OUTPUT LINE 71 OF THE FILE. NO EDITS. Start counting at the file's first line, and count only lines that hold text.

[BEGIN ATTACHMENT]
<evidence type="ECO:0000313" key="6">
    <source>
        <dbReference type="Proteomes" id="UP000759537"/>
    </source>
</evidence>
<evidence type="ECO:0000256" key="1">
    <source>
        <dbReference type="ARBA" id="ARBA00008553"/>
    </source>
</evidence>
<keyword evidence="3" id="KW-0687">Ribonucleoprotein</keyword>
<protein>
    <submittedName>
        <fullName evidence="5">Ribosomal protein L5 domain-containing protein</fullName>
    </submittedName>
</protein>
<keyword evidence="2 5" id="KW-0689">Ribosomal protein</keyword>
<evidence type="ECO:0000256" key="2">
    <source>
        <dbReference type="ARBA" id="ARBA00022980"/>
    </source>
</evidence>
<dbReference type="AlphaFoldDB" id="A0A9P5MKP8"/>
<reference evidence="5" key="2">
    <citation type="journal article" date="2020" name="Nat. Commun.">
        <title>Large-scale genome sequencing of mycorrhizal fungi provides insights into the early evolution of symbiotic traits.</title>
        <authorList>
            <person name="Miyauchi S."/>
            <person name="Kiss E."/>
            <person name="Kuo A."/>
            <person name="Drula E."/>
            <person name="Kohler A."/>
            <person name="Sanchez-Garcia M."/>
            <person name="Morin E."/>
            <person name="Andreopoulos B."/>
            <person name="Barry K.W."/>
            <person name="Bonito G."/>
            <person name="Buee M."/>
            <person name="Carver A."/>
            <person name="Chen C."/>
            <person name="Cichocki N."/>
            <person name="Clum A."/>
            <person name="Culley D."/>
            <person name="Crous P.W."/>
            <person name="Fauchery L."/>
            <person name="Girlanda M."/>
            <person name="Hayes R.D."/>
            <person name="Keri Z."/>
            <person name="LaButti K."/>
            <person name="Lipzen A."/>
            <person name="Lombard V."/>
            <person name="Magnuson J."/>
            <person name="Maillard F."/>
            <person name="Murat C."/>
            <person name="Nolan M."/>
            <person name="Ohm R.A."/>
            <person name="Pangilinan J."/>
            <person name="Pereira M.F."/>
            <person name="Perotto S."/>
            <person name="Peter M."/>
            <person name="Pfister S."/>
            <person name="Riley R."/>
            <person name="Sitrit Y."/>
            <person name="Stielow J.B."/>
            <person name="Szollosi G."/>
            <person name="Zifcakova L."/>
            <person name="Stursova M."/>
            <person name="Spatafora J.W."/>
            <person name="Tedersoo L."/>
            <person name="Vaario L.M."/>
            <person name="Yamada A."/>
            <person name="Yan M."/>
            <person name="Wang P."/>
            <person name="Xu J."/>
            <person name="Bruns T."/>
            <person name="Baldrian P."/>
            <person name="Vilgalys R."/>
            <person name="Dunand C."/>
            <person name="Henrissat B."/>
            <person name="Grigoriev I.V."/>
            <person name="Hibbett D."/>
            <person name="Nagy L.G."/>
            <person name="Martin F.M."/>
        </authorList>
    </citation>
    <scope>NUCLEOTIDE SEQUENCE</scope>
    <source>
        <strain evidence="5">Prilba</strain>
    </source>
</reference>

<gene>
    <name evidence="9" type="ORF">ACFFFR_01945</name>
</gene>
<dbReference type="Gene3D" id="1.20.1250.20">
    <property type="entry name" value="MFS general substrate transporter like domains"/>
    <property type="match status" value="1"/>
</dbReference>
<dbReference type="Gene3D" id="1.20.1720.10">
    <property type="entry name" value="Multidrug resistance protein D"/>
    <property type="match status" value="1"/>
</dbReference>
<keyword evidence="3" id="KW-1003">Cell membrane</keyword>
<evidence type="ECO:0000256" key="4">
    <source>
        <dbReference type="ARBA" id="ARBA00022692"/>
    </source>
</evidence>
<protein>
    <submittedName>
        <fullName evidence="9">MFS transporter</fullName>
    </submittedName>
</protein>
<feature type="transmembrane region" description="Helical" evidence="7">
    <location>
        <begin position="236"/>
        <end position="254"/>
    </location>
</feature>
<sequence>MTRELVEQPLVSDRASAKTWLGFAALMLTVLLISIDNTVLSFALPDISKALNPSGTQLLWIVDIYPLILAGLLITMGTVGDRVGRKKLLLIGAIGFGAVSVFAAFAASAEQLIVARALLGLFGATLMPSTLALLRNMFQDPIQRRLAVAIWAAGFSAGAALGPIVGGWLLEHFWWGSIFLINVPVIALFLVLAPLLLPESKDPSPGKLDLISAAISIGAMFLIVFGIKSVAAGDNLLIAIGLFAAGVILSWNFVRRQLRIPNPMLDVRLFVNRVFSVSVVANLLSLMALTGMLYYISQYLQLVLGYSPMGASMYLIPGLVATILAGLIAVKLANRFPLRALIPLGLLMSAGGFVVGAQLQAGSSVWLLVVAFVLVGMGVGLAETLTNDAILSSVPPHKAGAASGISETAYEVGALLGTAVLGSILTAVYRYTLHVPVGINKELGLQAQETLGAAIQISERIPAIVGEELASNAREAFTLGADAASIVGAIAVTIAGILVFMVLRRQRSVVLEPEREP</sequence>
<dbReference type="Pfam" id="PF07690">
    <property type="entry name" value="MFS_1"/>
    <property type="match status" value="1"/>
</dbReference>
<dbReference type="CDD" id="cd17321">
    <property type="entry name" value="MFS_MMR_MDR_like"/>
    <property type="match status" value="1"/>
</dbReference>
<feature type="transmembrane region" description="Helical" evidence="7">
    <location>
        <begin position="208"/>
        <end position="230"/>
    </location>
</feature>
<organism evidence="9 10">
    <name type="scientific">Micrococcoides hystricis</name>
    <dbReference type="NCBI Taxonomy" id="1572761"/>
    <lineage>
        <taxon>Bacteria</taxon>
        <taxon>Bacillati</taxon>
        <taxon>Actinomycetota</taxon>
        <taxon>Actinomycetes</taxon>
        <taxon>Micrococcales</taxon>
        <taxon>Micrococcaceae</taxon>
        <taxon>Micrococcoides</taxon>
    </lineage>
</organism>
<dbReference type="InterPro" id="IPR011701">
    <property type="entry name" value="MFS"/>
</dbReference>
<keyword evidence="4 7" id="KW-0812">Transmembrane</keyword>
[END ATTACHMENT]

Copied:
            <person name="Yamada A."/>